Antibiotic resistance has become an ever-growing global challenge, with more than 700,000 people across the world dying from drug resistant infections every year. As a result, antibiotic discovery has fallen well behind its historical rate, with traditional discovery methods being exhausted. Scientists have engineered a brand new artificial virus that kills bacteria on first contact. This new virus is built using the same geometric principles that determine structures of naturally occurring viruses, known as polyhedral capsids.

  • Making production of high explosives cheaper, safer

    Scientists from the U.S. Army Research Laboratory (ARL) and the Lawrence Livermore National Laboratory found a solution to a significant challenge in making high-energy explosives. They safely improved the overall chemical yield derived from diaminoglyoxime, known as DAG, and significantly increased the amount of material made per reaction.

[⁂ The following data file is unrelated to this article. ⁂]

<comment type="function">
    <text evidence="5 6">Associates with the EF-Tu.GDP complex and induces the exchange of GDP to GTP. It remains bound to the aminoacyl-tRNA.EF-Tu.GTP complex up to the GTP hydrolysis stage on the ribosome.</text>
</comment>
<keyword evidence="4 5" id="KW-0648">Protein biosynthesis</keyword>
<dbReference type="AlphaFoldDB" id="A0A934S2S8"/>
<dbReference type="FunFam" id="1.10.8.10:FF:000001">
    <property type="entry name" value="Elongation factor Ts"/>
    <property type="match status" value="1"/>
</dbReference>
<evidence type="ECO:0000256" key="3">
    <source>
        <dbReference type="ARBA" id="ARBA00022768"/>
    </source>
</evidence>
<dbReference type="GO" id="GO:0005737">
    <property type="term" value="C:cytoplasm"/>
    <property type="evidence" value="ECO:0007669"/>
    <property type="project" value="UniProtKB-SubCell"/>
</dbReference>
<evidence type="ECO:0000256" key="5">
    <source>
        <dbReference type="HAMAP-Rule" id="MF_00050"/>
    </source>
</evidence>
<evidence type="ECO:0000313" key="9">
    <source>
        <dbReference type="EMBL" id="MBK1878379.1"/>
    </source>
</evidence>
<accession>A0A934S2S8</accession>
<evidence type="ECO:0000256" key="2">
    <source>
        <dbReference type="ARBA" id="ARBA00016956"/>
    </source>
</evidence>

• Unless carbon emissions are reversed, global temperature targets will be missed soon

    New scientific projections could be the catalyst the world has sought to determine how best to meet its obligations to reduce carbon emissions and better manage global warming as defined by the Paris Agreement. A new study projects that if immediate action isn’t taken, the earth’s global average temperature is likely to rise to 1.5°C above the period before the industrial revolution within the next 17-18 years, and to 2.0°C in 35-41 years respectively if the carbon emission rate remains at its present-day value.

  • Step-by-step horsepox study intensifies dual-use research debate